Communication and Synchronization in Disconnected Networks with Dynamic Topology: Moving Neighborhood Networks
Joseph D. Skufca Erik M. Bollt
Mathematical Biosciences & Engineering 2004, 1(2): 347-359 doi: 10.3934/mbe.2004.1.347
We consider systems that are well modelled as networks that evolve in time, which we call Moving Neighborhood Networks. These models are relevant in studying cooperative behavior of swarms and other phenomena where emergent interactions arise from ad hoc networks. In a natural way, the time-averaged degree distribution gives rise to a scale-free network. Simulations show that although the network may have many noncommunicating components, the recent weighted time-averaged communication is sufficient to yield robust synchronization of chaotic oscillators. In particular, we contend that such time-varying networks are important to model in the situation where each agent carries a pathogen (such as a disease) in which the pathogen's life-cycle has a natural time-scale which competes with the time-scale of movement of the agents, and thus with the networks communication channels.
keywords: communication in complex networks. mathematical model Disease spread in communities nonlinear dynamics self-organization epidemiology
A statistical approach to the use of control entropy identifies differences in constraints of gait in highly trained versus untrained runners
Rana D. Parshad Stephen J. McGregor Michael A. Busa Joseph D. Skufca Erik Bollt
Mathematical Biosciences & Engineering 2012, 9(1): 123-145 doi: 10.3934/mbe.2012.9.123
Control entropy (CE) is a complexity analysis suitable for dynamic, non-stationary conditions which allows the inference of the control effort of a dynamical system generating the signal [4]. These characteristics make CE a highly relevant time varying quantity relevant to the dynamic physiological responses associated with running. Using High Resolution Accelerometry (HRA) signals we evaluate here constraints of running gait, from two different groups of runners, highly trained collegiate and untrained runners. To this end, we further develop the control entropy (CE) statistic to allow for group analysis to examine the non-linear characteristics of movement patterns in highly trained runners with those of untrained runners, to gain insight regarding gaits that are optimal for running. Specifically, CE develops response time series of individuals descriptive of the control effort; a group analysis of these shapes developed here uses Karhunen Loeve Analysis (KL) modes of these time series which are compared between groups by application of a Hotelling $T^{2}$ test to these group response shapes. We find that differences in the shape of the CE response exist within groups, between axes for untrained runners (vertical vs anterior-posterior and mediolateral vs anterior-posterior) and trained runners (mediolateral vs anterior-posterior). Also shape differences exist between groups by axes (vertical vs mediolateral). Further, the CE, as a whole, was higher in each axis in trained vs untrained runners. These results indicate that the approach can provide unique insight regarding the differing constraints on running gait in highly trained and untrained runners when running under dynamic conditions. Further, the final point indicates trained runners are less constrained than untrained runners across all running speeds.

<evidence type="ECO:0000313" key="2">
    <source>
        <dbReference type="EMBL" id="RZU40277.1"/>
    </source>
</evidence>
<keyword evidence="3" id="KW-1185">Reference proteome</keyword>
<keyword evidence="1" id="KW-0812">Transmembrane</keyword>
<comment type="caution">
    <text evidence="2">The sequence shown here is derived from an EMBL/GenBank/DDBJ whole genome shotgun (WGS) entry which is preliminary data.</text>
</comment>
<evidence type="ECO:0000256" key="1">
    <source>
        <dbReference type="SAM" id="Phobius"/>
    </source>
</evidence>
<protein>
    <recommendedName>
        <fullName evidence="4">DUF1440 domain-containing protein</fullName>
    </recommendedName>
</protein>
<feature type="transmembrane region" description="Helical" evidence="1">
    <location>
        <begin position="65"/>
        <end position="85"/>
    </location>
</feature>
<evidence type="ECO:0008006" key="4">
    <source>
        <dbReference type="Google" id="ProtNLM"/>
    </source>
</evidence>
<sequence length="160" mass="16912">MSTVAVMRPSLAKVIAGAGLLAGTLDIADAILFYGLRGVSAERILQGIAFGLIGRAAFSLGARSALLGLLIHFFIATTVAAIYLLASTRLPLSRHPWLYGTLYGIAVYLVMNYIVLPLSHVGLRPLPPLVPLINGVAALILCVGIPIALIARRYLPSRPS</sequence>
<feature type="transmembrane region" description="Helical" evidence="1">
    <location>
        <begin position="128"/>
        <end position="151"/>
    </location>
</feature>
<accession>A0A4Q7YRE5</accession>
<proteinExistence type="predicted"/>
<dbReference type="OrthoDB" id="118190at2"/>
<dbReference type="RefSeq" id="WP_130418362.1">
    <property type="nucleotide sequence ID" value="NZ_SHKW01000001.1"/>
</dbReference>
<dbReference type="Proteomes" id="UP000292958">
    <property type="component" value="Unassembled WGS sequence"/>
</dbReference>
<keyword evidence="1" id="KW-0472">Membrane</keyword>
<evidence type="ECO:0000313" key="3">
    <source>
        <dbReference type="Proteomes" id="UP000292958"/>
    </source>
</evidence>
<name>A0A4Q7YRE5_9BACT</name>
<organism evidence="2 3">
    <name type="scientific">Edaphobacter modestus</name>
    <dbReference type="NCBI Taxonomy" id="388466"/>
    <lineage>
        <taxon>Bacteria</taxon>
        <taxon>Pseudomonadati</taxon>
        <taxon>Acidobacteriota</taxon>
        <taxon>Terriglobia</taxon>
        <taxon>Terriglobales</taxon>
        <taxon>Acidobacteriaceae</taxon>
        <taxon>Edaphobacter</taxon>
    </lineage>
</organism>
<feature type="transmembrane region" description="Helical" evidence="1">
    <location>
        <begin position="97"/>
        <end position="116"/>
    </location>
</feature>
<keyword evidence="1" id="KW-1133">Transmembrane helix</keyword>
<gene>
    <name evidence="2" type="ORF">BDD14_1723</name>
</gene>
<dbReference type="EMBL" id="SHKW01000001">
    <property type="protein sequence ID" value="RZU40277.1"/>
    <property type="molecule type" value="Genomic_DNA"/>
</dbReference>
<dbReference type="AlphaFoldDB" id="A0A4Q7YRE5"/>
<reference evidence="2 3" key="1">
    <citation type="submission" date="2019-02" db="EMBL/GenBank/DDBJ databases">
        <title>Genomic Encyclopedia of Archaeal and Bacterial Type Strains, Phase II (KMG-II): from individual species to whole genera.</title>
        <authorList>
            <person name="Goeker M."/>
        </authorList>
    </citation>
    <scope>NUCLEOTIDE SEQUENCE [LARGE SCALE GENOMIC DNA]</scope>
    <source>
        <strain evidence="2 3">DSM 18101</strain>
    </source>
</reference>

keywords: statistical hypothesis testing Control entropy gait analysis.
Control entropy: A complexity measure for nonstationary signals
Erik M. Bollt Joseph D. Skufca Stephen J . McGregor
Mathematical Biosciences & Engineering 2009, 6(1): 1-25 doi: 10.3934/mbe.2009.6.1
We propose an entropy statistic designed to assess the behavior of slowly varying parameters of real systems. Based on correlation entropy, the method uses symbol dynamics and analysis of increments to achieve sufficient recurrence in a short time series to enable entropy measurements on small data sets. We analyze entropy along a moving window of a time series, the entropy statistic tracking the behavior of slow variables of the data series. We employ the technique against several physiological time series to illustrate its utility in characterizing the constraints on a physiological time series. We propose that changes in the entropy of measured physiological signal (e.g. power output) during dynamic exercise will indicate changes in underlying constraint of the system of interest. This is compelling because CE may serve as a non-invasive, objective means of determining physiological stress under non-steady state conditions such as competition or acute clinical pathologies. If so, CE could serve as a valuable tool for dynamically monitoring health status in a wide range of non-stationary systems.
keywords: Entropy signal analysis Physiology
Heart rate variability as determinism with jump stochastic parameters
Jiongxuan Zheng Joseph D. Skufca Erik M. Bollt
Mathematical Biosciences & Engineering 2013, 10(4): 1253-1264 doi: 10.3934/mbe.2013.10.1253
We use measured heart rate information (RR intervals) to develop a one-dimensional nonlinear map that describes short term deterministic behavior in the data. Our study suggests that there is a stochastic parameter with persistence which causes the heart rate and rhythm system to wander about a bifurcation point. We propose a modified circle map with a jump process noise term as a model which can qualitatively capture such this behavior of low dimensional transient determinism with occasional (stochastically defined) jumps from one deterministic system to another within a one parameter family of deterministic systems.
keywords: circle map next angle map electrocardiography jump process. Heart rate variability

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